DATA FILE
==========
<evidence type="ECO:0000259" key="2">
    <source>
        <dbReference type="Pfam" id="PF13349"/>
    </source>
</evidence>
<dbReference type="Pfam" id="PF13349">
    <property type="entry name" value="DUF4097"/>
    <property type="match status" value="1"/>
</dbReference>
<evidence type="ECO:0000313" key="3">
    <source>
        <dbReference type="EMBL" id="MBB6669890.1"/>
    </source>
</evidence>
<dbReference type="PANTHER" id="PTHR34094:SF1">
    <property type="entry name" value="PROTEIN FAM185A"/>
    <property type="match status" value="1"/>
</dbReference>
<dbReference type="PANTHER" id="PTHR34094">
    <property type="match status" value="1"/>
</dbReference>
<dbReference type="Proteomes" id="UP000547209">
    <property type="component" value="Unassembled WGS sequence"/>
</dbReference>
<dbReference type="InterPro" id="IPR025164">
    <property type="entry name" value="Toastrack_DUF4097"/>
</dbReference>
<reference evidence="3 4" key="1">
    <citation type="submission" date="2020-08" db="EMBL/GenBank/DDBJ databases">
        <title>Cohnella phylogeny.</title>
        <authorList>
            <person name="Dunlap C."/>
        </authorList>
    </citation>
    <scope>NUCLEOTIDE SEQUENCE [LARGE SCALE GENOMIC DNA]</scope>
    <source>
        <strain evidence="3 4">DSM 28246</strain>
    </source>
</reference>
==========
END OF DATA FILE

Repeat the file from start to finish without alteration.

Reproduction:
<evidence type="ECO:0000259" key="2">
    <source>
        <dbReference type="Pfam" id="PF13349"/>
    </source>
</evidence>
<dbReference type="Pfam" id="PF13349">
    <property type="entry name" value="DUF4097"/>
    <property type="match status" value="1"/>
</dbReference>
<evidence type="ECO:0000313" key="3">
    <source>
        <dbReference type="EMBL" id="MBB6669890.1"/>
    </source>
</evidence>
<dbReference type="PANTHER" id="PTHR34094:SF1">
    <property type="entry name" value="PROTEIN FAM185A"/>
    <property type="match status" value="1"/>
</dbReference>
<dbReference type="PANTHER" id="PTHR34094">
    <property type="match status" value="1"/>
</dbReference>
<dbReference type="Proteomes" id="UP000547209">
    <property type="component" value="Unassembled WGS sequence"/>
</dbReference>
<dbReference type="InterPro" id="IPR025164">
    <property type="entry name" value="Toastrack_DUF4097"/>
</dbReference>
<reference evidence="3 4" key="1">
    <citation type="submission" date="2020-08" db="EMBL/GenBank/DDBJ databases">
        <title>Cohnella phylogeny.</title>
        <authorList>
            <person name="Dunlap C."/>
        </authorList>
    </citation>
    <scope>NUCLEOTIDE SEQUENCE [LARGE SCALE GENOMIC DNA]</scope>
    <source>
        <strain evidence="3 4">DSM 28246</strain>
    </source>
</reference>